- 10. Alvarez-Valdivia (2012, p. 2) summarizes a range of studies showing a positive relationship between parental involvement and student outcomes, such as higher school attendance, lower grade repetition and dropout rates, and better academic performance. However, other studies reported either no or negative associations, and even the positive associations may represent spurious relationship (i.e., they can be explained away when controlling for other variables, such as parents’ cultural or economic capital) or even reflect an opposite causal direction (i.e., student outcomes influence parental participation) (see Altschuler, 2013; Barrera-Osorio et al., 2009; Bruns et al., 2011; Jimenez and Sawada, 1999; Krishnaratne et al., 2013; Leithwood and Menzies, 1998; Nielsen, 2007; UNESCO, 2003 and 2008). These findings should be considered in light of various methodological limitations of the reviewed studies (e.g., Barrera-Osorio et al., 2009; Bruns et al., 2011; Edwards, 2012) as well as the diversity of reform actions that come under the umbrella of SBM. Furthermore, we should keep in mind that “implementation of SBM (school-based management) involves a lot of steps and takes from 5 to 10 years” and, thus, it is “premature to pass final judgment on the reform in most countries” (Abu-Duhou, 1999, p. 116).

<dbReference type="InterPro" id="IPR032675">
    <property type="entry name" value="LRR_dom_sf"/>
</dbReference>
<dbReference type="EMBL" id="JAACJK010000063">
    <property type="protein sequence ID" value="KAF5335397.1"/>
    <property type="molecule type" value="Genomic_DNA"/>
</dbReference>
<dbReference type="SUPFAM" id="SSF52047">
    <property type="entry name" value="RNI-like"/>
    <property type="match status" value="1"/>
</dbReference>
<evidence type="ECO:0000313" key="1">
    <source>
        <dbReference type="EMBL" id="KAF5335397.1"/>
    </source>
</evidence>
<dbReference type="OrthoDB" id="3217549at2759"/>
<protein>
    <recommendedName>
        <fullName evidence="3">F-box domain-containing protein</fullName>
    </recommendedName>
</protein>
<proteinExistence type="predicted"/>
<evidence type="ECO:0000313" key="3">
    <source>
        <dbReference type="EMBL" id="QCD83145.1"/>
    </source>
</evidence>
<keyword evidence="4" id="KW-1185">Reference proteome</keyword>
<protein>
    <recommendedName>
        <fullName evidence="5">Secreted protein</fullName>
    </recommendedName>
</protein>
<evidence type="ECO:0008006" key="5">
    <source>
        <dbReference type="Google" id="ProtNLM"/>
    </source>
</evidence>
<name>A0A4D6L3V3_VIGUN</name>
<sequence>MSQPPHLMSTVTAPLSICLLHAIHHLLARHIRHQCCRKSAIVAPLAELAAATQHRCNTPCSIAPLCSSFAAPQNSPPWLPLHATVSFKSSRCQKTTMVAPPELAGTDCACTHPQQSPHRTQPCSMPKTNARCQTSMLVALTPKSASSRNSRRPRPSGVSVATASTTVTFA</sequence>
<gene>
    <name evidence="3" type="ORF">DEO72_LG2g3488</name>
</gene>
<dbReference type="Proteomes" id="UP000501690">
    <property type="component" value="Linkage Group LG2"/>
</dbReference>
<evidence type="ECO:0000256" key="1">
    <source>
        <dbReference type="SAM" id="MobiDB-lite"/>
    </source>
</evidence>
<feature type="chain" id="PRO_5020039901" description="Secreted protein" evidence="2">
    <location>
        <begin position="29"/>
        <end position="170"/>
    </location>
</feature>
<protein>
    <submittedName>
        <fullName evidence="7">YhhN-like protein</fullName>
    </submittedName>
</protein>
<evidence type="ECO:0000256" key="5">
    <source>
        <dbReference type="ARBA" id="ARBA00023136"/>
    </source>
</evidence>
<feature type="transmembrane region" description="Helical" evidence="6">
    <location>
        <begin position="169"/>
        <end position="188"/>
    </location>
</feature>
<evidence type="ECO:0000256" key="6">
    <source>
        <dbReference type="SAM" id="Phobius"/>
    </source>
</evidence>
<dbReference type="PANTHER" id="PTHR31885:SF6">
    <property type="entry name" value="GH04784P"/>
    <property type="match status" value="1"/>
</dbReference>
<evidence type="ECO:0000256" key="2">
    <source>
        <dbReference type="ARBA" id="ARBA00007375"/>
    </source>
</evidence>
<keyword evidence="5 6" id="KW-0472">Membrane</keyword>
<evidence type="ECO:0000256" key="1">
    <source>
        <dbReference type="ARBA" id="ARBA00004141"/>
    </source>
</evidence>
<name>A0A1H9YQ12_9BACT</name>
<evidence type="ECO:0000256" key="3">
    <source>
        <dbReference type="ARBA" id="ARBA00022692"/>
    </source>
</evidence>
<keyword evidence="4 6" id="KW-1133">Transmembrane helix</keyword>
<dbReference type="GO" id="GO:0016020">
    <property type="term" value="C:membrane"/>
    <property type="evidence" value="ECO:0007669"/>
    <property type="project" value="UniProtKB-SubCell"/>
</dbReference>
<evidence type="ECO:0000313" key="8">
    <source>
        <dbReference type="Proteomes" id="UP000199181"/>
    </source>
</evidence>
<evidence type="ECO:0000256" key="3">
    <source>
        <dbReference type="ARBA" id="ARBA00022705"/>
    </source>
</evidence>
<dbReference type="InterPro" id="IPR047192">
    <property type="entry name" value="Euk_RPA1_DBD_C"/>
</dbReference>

- 11. For example, see ILO (2008), IMF (2004), OECD (2008), United Nations (2000), USAID (2006 and 2011), World Bank (2011), and World Economic Forum (2005).
- 12. Bowman (1984, p. 566) defines opportunity costs as “the cost values of children’s time devoted to schooling.”
- 13. At the same time, Krishnaratne et al. (2013, p. 20) remind us that increased access and retention may reduce educational quality: “Increasing demand can lead to overcrowded schools, and increasing the number of schools, teachers or classes available may mean that overall quality of education is low, as there are not enough trained teachers. Overcrowding has negative effects either as learning outcomes fall as the pupil-teacher ratio rises or because the new intake are less academically able and pulling down average test scores in the school.”